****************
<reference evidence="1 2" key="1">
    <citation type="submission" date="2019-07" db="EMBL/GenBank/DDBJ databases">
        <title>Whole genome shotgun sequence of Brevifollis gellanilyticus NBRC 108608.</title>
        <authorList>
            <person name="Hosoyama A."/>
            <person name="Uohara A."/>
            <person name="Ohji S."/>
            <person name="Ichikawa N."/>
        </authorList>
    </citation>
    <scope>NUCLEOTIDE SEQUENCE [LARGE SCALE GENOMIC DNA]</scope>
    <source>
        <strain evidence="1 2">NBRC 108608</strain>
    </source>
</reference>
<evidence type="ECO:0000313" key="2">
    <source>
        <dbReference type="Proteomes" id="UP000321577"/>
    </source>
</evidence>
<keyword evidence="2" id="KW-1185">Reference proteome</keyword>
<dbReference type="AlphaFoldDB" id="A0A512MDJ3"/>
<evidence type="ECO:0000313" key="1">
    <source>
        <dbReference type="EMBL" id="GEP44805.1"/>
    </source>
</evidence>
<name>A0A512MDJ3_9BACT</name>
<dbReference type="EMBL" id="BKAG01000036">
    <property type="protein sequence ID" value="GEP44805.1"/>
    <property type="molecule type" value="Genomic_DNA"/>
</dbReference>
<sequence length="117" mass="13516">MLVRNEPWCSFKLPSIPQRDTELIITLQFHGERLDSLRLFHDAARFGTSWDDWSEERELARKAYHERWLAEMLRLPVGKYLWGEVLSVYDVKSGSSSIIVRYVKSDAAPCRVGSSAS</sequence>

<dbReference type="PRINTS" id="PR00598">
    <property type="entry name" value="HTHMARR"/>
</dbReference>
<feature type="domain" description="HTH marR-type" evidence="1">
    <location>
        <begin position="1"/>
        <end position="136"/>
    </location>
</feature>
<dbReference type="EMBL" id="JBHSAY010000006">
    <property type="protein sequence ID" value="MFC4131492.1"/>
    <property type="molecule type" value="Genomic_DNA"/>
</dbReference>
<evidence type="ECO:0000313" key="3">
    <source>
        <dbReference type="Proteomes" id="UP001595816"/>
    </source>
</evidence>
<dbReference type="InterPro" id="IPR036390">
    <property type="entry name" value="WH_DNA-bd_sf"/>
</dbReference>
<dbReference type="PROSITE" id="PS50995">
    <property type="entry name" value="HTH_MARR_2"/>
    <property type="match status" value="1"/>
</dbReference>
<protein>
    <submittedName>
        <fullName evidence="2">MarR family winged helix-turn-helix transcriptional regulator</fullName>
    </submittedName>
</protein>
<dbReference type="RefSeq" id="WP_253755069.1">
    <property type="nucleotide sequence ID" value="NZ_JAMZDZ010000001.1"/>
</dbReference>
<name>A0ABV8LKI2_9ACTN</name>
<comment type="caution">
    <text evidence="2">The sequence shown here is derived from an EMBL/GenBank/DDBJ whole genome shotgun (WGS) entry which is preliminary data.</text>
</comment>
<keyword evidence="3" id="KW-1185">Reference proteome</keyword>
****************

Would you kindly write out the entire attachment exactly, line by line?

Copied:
<reference evidence="1 2" key="1">
    <citation type="submission" date="2019-07" db="EMBL/GenBank/DDBJ databases">
        <title>Whole genome shotgun sequence of Brevifollis gellanilyticus NBRC 108608.</title>
        <authorList>
            <person name="Hosoyama A."/>
            <person name="Uohara A."/>
            <person name="Ohji S."/>
            <person name="Ichikawa N."/>
        </authorList>
    </citation>
    <scope>NUCLEOTIDE SEQUENCE [LARGE SCALE GENOMIC DNA]</scope>
    <source>
        <strain evidence="1 2">NBRC 108608</strain>
    </source>
</reference>
<evidence type="ECO:0000313" key="2">
    <source>
        <dbReference type="Proteomes" id="UP000321577"/>
    </source>
</evidence>
<keyword evidence="2" id="KW-1185">Reference proteome</keyword>
<dbReference type="AlphaFoldDB" id="A0A512MDJ3"/>
<evidence type="ECO:0000313" key="1">
    <source>
        <dbReference type="EMBL" id="GEP44805.1"/>
    </source>
</evidence>
<name>A0A512MDJ3_9BACT</name>
<dbReference type="EMBL" id="BKAG01000036">
    <property type="protein sequence ID" value="GEP44805.1"/>
    <property type="molecule type" value="Genomic_DNA"/>
</dbReference>
<sequence length="117" mass="13516">MLVRNEPWCSFKLPSIPQRDTELIITLQFHGERLDSLRLFHDAARFGTSWDDWSEERELARKAYHERWLAEMLRLPVGKYLWGEVLSVYDVKSGSSSIIVRYVKSDAAPCRVGSSAS</sequence>

<dbReference type="PRINTS" id="PR00598">
    <property type="entry name" value="HTHMARR"/>
</dbReference>
<feature type="domain" description="HTH marR-type" evidence="1">
    <location>
        <begin position="1"/>
        <end position="136"/>
    </location>
</feature>
<dbReference type="EMBL" id="JBHSAY010000006">
    <property type="protein sequence ID" value="MFC4131492.1"/>
    <property type="molecule type" value="Genomic_DNA"/>
</dbReference>
<evidence type="ECO:0000313" key="3">
    <source>
        <dbReference type="Proteomes" id="UP001595816"/>
    </source>
</evidence>
<dbReference type="InterPro" id="IPR036390">
    <property type="entry name" value="WH_DNA-bd_sf"/>
</dbReference>
<dbReference type="PROSITE" id="PS50995">
    <property type="entry name" value="HTH_MARR_2"/>
    <property type="match status" value="1"/>
</dbReference>
<protein>
    <submittedName>
        <fullName evidence="2">MarR family winged helix-turn-helix transcriptional regulator</fullName>
    </submittedName>
</protein>
<dbReference type="RefSeq" id="WP_253755069.1">
    <property type="nucleotide sequence ID" value="NZ_JAMZDZ010000001.1"/>
</dbReference>
<name>A0ABV8LKI2_9ACTN</name>
<comment type="caution">
    <text evidence="2">The sequence shown here is derived from an EMBL/GenBank/DDBJ whole genome shotgun (WGS) entry which is preliminary data.</text>
</comment>
<keyword evidence="3" id="KW-1185">Reference proteome</keyword>